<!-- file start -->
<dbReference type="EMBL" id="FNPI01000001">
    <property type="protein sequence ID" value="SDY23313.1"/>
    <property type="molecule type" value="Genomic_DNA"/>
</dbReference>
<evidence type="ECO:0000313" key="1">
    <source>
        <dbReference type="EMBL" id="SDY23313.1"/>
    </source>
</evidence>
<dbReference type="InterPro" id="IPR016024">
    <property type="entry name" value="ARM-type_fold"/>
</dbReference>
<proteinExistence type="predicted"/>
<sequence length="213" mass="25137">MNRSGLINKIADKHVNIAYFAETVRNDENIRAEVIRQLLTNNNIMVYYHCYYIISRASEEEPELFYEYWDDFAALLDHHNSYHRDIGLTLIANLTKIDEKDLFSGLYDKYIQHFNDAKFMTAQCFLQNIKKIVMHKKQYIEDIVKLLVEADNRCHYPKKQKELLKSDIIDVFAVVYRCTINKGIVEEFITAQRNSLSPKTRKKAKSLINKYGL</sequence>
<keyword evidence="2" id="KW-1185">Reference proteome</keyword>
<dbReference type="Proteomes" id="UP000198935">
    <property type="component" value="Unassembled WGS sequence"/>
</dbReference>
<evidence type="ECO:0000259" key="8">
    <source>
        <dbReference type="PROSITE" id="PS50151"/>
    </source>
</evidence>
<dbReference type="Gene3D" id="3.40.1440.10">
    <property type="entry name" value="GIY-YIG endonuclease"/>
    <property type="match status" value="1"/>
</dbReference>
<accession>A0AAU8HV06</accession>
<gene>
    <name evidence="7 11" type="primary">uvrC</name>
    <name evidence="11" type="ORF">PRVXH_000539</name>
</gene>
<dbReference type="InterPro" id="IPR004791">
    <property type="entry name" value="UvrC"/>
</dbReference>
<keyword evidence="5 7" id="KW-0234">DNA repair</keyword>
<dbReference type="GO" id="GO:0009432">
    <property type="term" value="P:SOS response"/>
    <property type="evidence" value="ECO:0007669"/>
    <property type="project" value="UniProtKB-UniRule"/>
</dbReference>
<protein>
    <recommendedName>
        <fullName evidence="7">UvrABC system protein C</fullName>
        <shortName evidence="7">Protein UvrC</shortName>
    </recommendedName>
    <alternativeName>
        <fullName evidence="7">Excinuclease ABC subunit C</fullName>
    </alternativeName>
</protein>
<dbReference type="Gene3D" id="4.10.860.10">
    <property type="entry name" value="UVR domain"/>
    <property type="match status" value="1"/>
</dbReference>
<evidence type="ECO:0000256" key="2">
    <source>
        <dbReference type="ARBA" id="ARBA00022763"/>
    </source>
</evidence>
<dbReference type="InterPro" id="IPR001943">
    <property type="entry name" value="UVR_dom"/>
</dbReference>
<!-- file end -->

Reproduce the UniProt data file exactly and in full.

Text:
<dbReference type="EMBL" id="FNPI01000001">
    <property type="protein sequence ID" value="SDY23313.1"/>
    <property type="molecule type" value="Genomic_DNA"/>
</dbReference>
<evidence type="ECO:0000313" key="1">
    <source>
        <dbReference type="EMBL" id="SDY23313.1"/>
    </source>
</evidence>
<dbReference type="InterPro" id="IPR016024">
    <property type="entry name" value="ARM-type_fold"/>
</dbReference>
<proteinExistence type="predicted"/>
<sequence length="213" mass="25137">MNRSGLINKIADKHVNIAYFAETVRNDENIRAEVIRQLLTNNNIMVYYHCYYIISRASEEEPELFYEYWDDFAALLDHHNSYHRDIGLTLIANLTKIDEKDLFSGLYDKYIQHFNDAKFMTAQCFLQNIKKIVMHKKQYIEDIVKLLVEADNRCHYPKKQKELLKSDIIDVFAVVYRCTINKGIVEEFITAQRNSLSPKTRKKAKSLINKYGL</sequence>
<keyword evidence="2" id="KW-1185">Reference proteome</keyword>
<dbReference type="Proteomes" id="UP000198935">
    <property type="component" value="Unassembled WGS sequence"/>
</dbReference>
<evidence type="ECO:0000259" key="8">
    <source>
        <dbReference type="PROSITE" id="PS50151"/>
    </source>
</evidence>
<dbReference type="Gene3D" id="3.40.1440.10">
    <property type="entry name" value="GIY-YIG endonuclease"/>
    <property type="match status" value="1"/>
</dbReference>
<accession>A0AAU8HV06</accession>
<gene>
    <name evidence="7 11" type="primary">uvrC</name>
    <name evidence="11" type="ORF">PRVXH_000539</name>
</gene>
<dbReference type="InterPro" id="IPR004791">
    <property type="entry name" value="UvrC"/>
</dbReference>
<keyword evidence="5 7" id="KW-0234">DNA repair</keyword>
<dbReference type="GO" id="GO:0009432">
    <property type="term" value="P:SOS response"/>
    <property type="evidence" value="ECO:0007669"/>
    <property type="project" value="UniProtKB-UniRule"/>
</dbReference>
<protein>
    <recommendedName>
        <fullName evidence="7">UvrABC system protein C</fullName>
        <shortName evidence="7">Protein UvrC</shortName>
    </recommendedName>
    <alternativeName>
        <fullName evidence="7">Excinuclease ABC subunit C</fullName>
    </alternativeName>
</protein>
<dbReference type="Gene3D" id="4.10.860.10">
    <property type="entry name" value="UVR domain"/>
    <property type="match status" value="1"/>
</dbReference>
<evidence type="ECO:0000256" key="2">
    <source>
        <dbReference type="ARBA" id="ARBA00022763"/>
    </source>
</evidence>
<dbReference type="InterPro" id="IPR001943">
    <property type="entry name" value="UVR_dom"/>
</dbReference>